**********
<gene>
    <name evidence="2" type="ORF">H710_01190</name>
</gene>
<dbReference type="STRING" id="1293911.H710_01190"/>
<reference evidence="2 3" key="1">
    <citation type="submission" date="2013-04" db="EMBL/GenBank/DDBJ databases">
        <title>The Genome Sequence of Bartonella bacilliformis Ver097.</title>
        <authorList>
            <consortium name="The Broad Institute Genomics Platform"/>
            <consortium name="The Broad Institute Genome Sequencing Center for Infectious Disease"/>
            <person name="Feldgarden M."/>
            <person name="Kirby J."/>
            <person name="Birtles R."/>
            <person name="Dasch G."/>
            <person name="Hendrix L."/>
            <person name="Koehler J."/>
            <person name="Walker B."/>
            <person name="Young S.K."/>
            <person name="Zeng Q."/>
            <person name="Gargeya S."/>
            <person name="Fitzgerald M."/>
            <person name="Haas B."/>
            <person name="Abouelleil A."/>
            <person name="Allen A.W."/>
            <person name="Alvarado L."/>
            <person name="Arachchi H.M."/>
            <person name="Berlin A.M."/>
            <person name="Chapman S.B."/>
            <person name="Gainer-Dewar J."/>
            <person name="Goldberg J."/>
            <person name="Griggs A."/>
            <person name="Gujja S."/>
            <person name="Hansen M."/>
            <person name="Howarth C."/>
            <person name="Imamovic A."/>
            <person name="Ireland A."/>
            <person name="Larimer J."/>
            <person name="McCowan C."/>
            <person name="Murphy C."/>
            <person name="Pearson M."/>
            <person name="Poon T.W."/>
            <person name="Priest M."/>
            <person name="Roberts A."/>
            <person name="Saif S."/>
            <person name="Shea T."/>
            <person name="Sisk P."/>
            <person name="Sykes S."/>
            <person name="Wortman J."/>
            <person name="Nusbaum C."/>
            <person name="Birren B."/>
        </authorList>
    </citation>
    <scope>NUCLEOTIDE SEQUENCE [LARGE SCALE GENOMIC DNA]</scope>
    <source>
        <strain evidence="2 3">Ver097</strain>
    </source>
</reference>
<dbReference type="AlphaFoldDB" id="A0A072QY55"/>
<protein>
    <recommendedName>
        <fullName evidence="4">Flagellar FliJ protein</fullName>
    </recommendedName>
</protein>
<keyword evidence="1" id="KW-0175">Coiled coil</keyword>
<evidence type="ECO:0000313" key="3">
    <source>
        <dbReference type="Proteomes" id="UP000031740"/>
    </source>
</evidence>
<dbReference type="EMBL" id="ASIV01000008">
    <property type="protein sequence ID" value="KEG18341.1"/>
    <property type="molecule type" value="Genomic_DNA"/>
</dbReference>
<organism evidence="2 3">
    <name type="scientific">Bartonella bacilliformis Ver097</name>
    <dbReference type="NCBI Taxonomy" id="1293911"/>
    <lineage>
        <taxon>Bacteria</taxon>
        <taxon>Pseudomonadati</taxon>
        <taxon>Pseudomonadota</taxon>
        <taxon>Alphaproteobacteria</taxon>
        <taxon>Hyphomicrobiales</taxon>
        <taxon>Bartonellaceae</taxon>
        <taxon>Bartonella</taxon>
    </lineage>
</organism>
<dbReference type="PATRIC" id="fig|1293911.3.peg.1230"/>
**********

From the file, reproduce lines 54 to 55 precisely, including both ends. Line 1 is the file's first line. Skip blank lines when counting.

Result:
    <source>
        <strain evidence="2 3">Ver097</strain>